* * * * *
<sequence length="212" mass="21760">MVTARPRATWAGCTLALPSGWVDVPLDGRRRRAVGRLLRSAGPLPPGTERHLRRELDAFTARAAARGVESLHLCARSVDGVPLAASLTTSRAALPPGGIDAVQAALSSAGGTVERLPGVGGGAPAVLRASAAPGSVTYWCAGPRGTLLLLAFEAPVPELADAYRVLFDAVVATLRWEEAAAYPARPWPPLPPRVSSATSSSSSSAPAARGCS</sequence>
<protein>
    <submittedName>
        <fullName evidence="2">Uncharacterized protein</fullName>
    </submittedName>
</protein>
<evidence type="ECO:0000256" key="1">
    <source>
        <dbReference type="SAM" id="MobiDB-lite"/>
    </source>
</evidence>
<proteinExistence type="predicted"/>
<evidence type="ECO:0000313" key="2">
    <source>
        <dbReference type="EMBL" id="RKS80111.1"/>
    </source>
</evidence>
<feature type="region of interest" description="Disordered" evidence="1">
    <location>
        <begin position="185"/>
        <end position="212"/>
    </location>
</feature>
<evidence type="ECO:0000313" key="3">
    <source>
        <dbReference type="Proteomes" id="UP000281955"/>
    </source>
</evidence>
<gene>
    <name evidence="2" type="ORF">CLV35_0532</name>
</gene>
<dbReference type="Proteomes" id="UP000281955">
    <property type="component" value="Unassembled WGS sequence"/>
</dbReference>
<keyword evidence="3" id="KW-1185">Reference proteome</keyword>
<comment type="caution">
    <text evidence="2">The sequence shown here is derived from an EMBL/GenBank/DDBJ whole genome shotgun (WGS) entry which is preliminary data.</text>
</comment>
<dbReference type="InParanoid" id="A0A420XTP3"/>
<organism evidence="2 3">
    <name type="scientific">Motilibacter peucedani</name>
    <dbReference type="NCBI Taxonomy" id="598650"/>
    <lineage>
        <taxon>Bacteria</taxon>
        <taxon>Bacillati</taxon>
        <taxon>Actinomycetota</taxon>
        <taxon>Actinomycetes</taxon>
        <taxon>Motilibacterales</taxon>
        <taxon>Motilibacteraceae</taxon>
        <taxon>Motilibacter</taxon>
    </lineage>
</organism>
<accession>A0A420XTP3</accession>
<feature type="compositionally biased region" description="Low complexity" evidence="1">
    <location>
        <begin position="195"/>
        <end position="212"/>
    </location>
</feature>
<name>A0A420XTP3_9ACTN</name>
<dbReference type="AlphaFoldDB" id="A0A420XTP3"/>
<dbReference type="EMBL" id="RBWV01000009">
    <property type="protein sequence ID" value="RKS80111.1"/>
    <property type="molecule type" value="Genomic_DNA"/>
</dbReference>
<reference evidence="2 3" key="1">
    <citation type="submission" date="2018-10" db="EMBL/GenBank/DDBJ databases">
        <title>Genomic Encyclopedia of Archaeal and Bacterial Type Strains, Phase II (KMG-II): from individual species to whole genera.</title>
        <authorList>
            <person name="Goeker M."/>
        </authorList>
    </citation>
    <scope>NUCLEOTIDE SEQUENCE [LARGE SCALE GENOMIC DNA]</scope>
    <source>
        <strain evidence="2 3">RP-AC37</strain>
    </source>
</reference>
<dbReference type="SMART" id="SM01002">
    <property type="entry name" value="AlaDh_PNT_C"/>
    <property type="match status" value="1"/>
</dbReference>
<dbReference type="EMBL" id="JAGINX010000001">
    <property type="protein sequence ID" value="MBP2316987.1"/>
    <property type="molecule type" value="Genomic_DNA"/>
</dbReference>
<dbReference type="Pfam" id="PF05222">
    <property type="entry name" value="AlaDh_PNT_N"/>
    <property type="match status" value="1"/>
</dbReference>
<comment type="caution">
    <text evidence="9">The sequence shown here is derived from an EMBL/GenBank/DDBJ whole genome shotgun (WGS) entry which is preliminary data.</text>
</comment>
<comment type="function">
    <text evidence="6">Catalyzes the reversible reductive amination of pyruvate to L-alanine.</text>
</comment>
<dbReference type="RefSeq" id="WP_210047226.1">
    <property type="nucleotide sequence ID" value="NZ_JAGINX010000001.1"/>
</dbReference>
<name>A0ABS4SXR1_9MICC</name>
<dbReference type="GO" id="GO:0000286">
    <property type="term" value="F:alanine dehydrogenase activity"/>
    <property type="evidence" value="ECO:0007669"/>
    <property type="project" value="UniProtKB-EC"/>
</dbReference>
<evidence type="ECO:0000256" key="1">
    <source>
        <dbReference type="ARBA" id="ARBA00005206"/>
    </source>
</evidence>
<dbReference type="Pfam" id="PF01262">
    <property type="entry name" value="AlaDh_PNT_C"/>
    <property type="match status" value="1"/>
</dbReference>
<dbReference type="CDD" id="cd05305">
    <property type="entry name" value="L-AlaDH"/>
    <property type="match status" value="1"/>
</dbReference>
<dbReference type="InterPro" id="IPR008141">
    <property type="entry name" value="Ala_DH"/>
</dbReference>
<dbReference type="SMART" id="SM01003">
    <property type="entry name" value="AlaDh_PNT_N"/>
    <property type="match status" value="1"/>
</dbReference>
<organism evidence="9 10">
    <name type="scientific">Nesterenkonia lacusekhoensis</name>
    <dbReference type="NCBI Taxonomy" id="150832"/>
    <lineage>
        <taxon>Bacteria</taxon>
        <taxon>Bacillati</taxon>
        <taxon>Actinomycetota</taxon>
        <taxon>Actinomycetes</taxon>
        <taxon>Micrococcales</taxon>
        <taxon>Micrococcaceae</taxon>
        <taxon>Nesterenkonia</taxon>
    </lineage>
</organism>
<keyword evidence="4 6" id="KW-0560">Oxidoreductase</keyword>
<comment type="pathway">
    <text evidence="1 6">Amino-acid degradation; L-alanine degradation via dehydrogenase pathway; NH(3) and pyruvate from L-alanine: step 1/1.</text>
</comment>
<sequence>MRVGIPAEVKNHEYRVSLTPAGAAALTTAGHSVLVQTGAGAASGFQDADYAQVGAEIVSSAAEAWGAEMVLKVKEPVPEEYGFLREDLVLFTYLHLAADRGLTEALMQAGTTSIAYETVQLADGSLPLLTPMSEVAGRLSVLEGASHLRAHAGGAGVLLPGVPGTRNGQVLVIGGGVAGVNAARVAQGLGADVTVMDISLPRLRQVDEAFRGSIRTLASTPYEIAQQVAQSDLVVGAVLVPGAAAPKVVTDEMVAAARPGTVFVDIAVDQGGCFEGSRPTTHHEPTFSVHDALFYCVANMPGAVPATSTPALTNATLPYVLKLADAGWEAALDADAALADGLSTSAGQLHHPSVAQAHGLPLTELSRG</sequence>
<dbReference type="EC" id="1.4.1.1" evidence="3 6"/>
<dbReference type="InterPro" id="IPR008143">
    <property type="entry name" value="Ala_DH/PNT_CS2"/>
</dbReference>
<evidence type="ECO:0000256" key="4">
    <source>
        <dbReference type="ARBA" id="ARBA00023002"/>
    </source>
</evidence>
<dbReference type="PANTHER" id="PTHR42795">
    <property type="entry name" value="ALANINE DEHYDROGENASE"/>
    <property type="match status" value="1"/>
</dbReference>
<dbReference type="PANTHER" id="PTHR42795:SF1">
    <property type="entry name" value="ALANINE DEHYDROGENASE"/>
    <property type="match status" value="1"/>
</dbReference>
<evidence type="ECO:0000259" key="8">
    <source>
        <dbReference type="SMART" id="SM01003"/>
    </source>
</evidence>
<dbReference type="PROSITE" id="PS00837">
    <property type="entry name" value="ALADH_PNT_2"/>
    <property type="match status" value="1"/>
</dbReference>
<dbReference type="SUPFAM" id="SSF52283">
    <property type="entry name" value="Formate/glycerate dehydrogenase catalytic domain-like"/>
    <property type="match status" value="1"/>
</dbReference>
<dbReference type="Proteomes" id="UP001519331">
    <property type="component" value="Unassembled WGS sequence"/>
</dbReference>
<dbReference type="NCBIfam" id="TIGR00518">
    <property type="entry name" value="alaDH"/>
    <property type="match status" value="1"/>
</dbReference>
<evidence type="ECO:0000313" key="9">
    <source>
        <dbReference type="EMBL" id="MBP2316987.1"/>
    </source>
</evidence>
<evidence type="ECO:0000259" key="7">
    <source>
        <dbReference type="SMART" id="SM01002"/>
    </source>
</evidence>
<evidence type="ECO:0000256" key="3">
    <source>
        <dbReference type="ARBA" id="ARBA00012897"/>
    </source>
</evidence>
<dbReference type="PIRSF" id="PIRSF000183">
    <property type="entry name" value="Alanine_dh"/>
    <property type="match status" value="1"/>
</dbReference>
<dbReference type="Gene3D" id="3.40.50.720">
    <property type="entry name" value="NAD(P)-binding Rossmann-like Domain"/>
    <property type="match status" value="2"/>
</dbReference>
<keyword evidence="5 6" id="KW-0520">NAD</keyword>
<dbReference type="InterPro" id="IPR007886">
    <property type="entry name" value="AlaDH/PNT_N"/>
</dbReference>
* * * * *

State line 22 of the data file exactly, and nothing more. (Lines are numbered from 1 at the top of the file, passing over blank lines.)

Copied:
    </location>